• Carmen
    This is a good book. Satrapi writes with a powerful voice. One can easily imagine her childhood and early life. Many times I do not enjoy graphic novels because I think they are weak and poorly-written, relying on pictures to tell a story and not utilizing good dialogue and text. That is not the case here. Satrapi's unique illustrations make the Iran of her youth come to life. Many difficult and painful issues are dealt with in this book: torture...
  • Jess ❈Harbinger of Blood-Soaked Rainbows❈
    I've now read this book three times. And every single time I remember something I'd forgotten or I get something new out of it. I read it this time because I wanted to read it's sequel and felt like a brush-up of book one would certainly be in order.This book is so good, guys. It is one of the best (if not THE best) graphic novels I've ever read. Marjane Satrapi's voice is so strong and important, and down to earth and hysterically funny. She rel...
  • Sara M. Abudahab
    A graphic novel describing how it was like growing up during the Islamic Revolution in Iran, it was nice and I might give it another try soon.
  • Maryam Shahriari
    مرجان ساتراپی خاطراتش از ایران قبل و بعد از انقلاب ۵۷ رو در این کتاب روایت کرده و به تصویر کشیده. در اون دوره مرجان نوجوان بوده و روایتها مال حدود ۱۳ تا ۱۶ سالگی اونه. به همین خاطر مسائلی که بیشتر بهش پرداخته شده در حد مسائلی هست که بچهای در اون سن براش...
  • Nojood Alsudairi
    I got this book in Arabic. Any one who is interrested could borrow it from me (if you are in Jeddah that is!)أنهيت قراءة الكتاب ليس لأني سريعة في القراءة و ليس لأنه كتب بالعربية و لكن لأسباب أخرى؛ أولها أننا كنا في الطائرة ننتظر مكان للوقوف لمدة ساعة تقريبا(بسسب الحجاج رعاهم الله) و ثانيا لأن الك...
  • Jessica
    We complain about the religious fanatics in this country, and definitely we should keep an eye on them, because man oh man, things sure could be worse.I liked this. It was cute but in a substantial way, interesting, and emotionally compelling. Satrapi made a point of representing her childhood self as kind of an asshole in a realistic and endearing little-kid way, which I thought was cool and served the book well. In a lot of stories about politi...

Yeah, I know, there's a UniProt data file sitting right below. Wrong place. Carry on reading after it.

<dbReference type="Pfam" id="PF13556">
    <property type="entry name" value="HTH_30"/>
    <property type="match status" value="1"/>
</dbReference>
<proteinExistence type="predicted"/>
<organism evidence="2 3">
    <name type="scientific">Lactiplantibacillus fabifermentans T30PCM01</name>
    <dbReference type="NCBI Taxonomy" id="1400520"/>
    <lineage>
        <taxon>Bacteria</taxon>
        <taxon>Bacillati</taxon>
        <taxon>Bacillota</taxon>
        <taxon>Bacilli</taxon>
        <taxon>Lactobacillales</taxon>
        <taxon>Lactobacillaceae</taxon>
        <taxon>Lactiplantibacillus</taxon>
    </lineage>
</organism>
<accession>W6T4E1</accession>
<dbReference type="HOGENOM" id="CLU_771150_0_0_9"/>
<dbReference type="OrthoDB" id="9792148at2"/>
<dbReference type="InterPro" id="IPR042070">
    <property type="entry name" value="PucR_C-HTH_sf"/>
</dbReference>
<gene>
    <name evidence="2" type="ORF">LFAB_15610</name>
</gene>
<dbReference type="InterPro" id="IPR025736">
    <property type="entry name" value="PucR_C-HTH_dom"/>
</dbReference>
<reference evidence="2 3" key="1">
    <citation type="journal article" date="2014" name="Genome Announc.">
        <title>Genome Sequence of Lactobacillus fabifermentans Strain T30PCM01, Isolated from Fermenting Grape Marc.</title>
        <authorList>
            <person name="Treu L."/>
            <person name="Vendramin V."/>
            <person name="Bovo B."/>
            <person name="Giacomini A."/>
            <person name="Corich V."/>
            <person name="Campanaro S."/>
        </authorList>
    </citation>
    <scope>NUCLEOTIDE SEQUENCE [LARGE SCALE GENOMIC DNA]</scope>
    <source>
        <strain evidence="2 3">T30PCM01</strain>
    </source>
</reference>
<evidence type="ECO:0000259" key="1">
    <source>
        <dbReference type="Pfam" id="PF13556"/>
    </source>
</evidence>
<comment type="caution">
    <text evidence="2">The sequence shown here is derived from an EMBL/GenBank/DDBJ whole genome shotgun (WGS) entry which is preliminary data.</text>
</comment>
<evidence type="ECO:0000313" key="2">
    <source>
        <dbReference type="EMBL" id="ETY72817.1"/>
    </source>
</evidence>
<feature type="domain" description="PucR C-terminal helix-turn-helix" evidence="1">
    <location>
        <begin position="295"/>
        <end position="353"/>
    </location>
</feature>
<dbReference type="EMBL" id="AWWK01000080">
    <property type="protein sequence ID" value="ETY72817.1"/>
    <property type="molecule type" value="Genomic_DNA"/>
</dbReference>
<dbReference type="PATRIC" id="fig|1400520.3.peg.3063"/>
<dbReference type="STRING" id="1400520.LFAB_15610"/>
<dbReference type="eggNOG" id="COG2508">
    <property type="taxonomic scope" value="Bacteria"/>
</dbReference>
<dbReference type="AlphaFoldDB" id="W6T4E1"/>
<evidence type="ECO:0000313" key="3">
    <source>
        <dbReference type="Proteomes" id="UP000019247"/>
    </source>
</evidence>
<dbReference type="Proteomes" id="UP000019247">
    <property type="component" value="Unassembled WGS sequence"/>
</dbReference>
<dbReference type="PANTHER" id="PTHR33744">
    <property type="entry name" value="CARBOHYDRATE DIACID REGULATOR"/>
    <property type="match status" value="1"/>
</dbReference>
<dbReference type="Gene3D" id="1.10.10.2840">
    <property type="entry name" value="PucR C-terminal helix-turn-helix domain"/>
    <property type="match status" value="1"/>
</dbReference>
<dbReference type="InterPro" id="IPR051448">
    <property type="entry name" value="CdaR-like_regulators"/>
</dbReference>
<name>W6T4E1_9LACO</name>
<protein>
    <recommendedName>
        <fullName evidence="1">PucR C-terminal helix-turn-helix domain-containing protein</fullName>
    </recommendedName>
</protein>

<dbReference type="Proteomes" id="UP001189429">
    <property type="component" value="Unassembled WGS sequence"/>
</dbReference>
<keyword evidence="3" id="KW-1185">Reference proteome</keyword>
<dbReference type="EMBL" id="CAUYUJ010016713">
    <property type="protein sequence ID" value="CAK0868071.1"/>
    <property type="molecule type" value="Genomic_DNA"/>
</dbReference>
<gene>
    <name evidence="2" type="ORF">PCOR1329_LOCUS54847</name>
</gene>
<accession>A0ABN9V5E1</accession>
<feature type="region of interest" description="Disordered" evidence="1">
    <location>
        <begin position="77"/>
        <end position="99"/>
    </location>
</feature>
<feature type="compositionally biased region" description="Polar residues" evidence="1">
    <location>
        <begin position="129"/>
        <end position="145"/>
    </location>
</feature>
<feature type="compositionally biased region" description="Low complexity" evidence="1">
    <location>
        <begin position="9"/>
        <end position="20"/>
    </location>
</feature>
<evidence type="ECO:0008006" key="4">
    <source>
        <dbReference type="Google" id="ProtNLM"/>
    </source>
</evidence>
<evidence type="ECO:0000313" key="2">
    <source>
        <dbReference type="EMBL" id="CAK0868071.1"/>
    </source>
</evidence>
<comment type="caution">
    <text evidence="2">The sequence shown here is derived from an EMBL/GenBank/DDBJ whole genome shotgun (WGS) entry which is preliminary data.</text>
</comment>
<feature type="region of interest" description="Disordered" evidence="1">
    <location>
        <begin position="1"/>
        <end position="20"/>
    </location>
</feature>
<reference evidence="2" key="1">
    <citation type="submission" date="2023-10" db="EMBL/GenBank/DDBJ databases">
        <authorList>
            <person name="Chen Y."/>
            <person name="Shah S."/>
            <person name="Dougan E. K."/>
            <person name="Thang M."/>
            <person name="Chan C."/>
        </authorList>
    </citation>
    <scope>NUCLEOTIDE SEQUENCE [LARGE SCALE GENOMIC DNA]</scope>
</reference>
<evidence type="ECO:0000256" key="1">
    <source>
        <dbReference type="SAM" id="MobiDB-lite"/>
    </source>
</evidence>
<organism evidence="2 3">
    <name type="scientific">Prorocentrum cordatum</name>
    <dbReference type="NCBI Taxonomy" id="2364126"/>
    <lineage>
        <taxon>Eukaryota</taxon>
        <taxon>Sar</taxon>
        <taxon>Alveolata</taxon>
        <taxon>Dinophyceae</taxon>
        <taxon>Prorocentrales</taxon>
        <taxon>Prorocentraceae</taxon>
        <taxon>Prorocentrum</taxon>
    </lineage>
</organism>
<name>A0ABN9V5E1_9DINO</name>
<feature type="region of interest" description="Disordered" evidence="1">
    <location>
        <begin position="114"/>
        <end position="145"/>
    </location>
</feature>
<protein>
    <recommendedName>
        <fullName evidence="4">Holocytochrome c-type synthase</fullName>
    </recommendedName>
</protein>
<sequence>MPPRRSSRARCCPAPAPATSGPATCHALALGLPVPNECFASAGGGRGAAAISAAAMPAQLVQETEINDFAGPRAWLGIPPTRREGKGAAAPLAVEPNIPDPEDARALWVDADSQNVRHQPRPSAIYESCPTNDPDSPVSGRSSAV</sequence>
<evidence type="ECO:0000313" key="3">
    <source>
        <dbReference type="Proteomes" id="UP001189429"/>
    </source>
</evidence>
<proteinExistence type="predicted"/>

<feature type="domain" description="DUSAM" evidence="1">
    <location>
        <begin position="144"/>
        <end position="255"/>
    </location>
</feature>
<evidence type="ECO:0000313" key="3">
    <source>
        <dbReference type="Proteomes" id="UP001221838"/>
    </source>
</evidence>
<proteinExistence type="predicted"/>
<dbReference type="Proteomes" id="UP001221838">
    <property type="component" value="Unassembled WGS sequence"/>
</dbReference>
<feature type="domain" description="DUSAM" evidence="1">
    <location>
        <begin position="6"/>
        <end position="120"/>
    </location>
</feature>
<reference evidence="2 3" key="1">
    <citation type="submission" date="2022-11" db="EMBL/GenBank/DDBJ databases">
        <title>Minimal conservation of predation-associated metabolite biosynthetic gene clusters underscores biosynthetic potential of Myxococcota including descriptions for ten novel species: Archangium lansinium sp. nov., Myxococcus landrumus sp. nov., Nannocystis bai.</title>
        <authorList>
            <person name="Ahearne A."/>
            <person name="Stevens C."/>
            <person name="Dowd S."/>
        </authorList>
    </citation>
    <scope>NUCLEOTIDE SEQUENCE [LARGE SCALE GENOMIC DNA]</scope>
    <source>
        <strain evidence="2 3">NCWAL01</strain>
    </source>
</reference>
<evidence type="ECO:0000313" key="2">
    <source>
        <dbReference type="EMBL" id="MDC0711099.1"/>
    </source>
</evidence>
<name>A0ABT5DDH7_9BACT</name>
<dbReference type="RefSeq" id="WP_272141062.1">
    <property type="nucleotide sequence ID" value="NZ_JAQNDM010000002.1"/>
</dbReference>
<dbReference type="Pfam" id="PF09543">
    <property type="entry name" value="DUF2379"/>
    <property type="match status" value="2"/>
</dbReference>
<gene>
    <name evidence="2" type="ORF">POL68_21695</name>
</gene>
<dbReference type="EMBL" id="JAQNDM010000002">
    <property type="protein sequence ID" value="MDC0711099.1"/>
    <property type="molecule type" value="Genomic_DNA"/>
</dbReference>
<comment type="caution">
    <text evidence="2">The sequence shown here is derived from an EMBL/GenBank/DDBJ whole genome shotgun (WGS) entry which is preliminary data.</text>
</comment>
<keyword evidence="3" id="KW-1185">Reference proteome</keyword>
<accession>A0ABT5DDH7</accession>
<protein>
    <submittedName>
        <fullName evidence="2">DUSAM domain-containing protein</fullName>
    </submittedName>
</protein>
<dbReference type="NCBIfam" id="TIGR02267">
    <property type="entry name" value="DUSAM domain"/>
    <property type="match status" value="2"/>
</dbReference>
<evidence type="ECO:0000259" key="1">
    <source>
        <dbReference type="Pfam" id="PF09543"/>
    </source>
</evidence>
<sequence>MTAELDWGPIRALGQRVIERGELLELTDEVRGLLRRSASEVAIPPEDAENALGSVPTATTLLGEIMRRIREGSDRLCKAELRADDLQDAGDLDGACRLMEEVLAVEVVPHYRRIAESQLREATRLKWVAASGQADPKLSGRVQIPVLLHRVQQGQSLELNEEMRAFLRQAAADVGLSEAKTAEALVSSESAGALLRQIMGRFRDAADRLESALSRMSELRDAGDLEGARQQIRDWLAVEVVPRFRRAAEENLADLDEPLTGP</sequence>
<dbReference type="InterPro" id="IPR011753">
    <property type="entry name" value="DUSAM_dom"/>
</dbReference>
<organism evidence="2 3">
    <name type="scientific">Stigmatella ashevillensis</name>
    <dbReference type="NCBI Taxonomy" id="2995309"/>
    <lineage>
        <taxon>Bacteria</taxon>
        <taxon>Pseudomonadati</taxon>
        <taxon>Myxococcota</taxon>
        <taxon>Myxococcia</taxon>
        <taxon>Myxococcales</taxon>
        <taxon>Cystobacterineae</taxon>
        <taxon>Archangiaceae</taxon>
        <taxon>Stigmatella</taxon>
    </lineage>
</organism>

• Richard Derus
    Rating: 3.75* of five graphic novel, 5* of five filmThe Book Report: So this is the lightly fictionalized life story of Iranian emigre Satrapi, as she grows up in the waning days of Shah Reza Pahlavi's rule, the revolution, and the subsequent theocracy. She emigrates first to Vienna, for school at the Viennese Lycee Francaise, and then after a time back in Tehran, off to Paris. We meet her delightfully outspoken grandmother, her neither-fish-nor-...
  • Samadrita
    Here's why you should read Persepolis :-i)Satrapi talks about the pleasures and pains of being born as a female in a country under a most repressive Islamist regime, without ever sounding too serious or preachy. ii)Iran's history during the growing years of Marji is summarized for you in a few pages along with the political and socio-cultural background of the times.iii)This book features, by far, the coolest pair of parents that I've ever read a...
  • Tudor Vlad
    It's hard for me not to compare this with Maus, since they're both memoirs that despite taking place in different historical periods and in different countries, somehow managed to inflict on me the same sadness and the same sense of helplessness. I guess tragedy and history rarely change, only people and how we react to it. Persepolis is a gorgeous book, the illustrations are beautiful in their simplicity and manage to convey such a wide array of...
  • Francisca Viegas
    “One can forgive but one should never forget.” This is the story of Marjane Satrapi as a child growing up during the Islamic Revolution in Iran.It is so moving and deeply touching to actually see and read what she went through, as well as witnessing the gradual loss of innocence that came with living in war.I recommend this to everyone. It shows a different side of the history of Iran - one that I knew very little about.